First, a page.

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IN 1959 Notting Hill was a mostly poor working-class part of west London, ripe with undercurrents of racial intolerance. Rooms to let would often be advertised with “No dogs, no blacks” signs.
A particularly nasty racist murder, the first of a crop of race riots and the intervention of Oswald Mosley and the tiny but evil rump of his pre-war blackshirts along with Colin Jordan and his White Defence League made this a tense and often frightening place to live or work.
Against this unlikely background, a local black communist activist and relatively recent arrival in Britain, journalist Claudia Jones, organised events to celebrate Caribbean culture in what she called “the face of the hate from the white racists.”
Jones’s exciting, colourful cultural events would lay the foundations for what would become the first Notting Hill Carnival in 1964.
Forty-five years on, the carnival is Europe’s biggest street festival, attracting over two million people. It grows bigger and better every year.
The carnival takes places over two days and this year there will be a 72-second silence at 3pm on both days in memory of each of the victims of the Grenfell Tower tragedy.
Regular features are the amazing costumed parade and fantastic live music, including reggae, dub and salsa. There are also three dozen massive static sound systems filling the whole area with noise, Soca floats, steel bands and a whole lot of spicy, colourful and delicious Caribbean food.
The carnival spreads throughout W10 and W11 in west London, with all kinds of stalls and events over the areas of Notting Hill, Ladbroke Grove and Westbourne Park. The main parade begins on Great Western Road, moving its way along Chepstow Road, Westbourne Grove and Ladbroke Grove.
This year’s festivities take place on August 25-26. Sunday is family and kids day and the party starts at 10am with a strict noise curfew at 7pm. The opening ceremony is at 10.30am, before the parade.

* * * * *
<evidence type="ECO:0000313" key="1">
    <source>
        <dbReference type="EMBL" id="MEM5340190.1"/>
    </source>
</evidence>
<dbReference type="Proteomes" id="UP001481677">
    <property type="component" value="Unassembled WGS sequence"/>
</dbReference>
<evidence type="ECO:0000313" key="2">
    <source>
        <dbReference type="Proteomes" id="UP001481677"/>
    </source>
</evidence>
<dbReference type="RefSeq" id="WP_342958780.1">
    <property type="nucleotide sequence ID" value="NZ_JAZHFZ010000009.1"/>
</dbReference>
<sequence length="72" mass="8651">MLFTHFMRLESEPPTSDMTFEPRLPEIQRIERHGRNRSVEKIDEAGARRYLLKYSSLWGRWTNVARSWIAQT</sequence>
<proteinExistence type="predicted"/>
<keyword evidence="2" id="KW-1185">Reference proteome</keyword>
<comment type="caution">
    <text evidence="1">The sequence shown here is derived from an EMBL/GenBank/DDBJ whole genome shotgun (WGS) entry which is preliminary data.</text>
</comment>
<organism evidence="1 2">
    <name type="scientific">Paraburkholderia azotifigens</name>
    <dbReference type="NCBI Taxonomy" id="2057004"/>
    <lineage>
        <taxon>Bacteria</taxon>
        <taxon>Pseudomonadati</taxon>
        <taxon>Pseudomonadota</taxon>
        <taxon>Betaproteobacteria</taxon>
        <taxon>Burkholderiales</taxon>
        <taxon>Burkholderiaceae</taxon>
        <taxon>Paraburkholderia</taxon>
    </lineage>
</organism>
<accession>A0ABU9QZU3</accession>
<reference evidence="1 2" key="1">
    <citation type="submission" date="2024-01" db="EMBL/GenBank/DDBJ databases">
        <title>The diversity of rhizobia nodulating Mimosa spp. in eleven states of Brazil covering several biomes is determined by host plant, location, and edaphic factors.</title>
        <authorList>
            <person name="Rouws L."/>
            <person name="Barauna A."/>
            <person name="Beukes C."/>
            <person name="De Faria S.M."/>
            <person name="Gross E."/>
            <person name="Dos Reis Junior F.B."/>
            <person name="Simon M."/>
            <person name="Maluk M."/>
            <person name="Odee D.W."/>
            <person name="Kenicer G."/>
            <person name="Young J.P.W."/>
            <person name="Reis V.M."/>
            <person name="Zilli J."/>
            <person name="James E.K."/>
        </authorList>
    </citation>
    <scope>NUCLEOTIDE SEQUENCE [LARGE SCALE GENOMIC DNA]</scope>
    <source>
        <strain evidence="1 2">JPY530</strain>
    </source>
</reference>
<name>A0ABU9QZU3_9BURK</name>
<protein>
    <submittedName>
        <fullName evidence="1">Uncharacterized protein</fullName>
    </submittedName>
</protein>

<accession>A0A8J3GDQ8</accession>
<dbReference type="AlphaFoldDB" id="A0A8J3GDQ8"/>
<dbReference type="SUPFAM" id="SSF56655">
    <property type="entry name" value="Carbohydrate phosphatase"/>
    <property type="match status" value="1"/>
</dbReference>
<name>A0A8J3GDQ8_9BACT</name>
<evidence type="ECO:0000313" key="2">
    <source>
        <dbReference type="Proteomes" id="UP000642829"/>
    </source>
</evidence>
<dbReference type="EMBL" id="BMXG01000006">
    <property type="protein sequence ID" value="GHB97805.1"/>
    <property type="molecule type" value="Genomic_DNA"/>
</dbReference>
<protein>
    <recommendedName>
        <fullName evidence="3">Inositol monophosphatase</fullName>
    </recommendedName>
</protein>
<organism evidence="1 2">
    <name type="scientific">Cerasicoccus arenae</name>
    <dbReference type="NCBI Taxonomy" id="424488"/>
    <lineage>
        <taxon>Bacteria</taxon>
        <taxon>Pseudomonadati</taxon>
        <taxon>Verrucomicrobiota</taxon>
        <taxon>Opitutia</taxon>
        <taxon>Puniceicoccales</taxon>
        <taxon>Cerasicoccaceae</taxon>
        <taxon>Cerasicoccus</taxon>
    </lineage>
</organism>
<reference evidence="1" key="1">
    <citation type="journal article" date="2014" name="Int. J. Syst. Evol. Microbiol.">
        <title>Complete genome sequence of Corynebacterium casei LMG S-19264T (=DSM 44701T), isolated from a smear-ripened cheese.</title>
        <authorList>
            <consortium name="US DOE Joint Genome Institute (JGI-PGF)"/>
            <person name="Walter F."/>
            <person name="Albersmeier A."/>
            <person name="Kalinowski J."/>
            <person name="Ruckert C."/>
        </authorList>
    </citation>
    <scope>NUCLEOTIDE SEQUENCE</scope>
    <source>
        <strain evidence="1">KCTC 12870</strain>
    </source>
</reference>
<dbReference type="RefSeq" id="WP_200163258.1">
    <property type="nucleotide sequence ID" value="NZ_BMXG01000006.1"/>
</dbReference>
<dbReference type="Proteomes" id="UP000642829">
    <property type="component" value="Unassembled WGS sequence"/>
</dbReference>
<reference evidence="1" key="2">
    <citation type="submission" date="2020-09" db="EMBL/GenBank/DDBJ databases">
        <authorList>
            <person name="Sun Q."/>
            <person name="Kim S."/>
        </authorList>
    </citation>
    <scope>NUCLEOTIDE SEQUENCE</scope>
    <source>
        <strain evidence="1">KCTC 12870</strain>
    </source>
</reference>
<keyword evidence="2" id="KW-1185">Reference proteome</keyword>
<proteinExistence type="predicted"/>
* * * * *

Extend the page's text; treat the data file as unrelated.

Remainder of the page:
Monday’s parade starts at 10am. Judging of carnival’s many bands finishes at 6.30pm. Sound systems play on both days with the same 7pm curfew giving floats and bands time to clear the streets by 8.30pm.
So who was the bold black woman who gave birth to the massive colourful and exciting carnival that more than two million people will enjoy this weekend?
Jones was born in Trinidad in 1915. Her family name was Cumberbatch. Actor Benedict Cumberbatch shares her name but his ancestors, unlike Jones’s, were slave owners who made their fortune from owning slaves like Claudia’s family.
Slave owners often gave their slaves the family name. Today the star actor is horrified by his family’s disgusting history.
As a child Jones migrated with her family to the US. In 1936, aged just 21, she joined the US Young Communist League and by 1937 she was writing for the Daily Worker, the international sister paper of the British Daily Worker, forerunner of today’s Morning Star. Just one year later she was promoted to editor of the Worker’s Weekly Review.
When the Young Communist League renamed itself American Youth for Democracy during World War II, Jones became editor of its monthly journal, Spotlight.
After the war, she took a leading role in the Communist Party USA women’s commission and the National Peace Council. She also made a major contribution through her work and writings for the burgeoning US civil rights movement.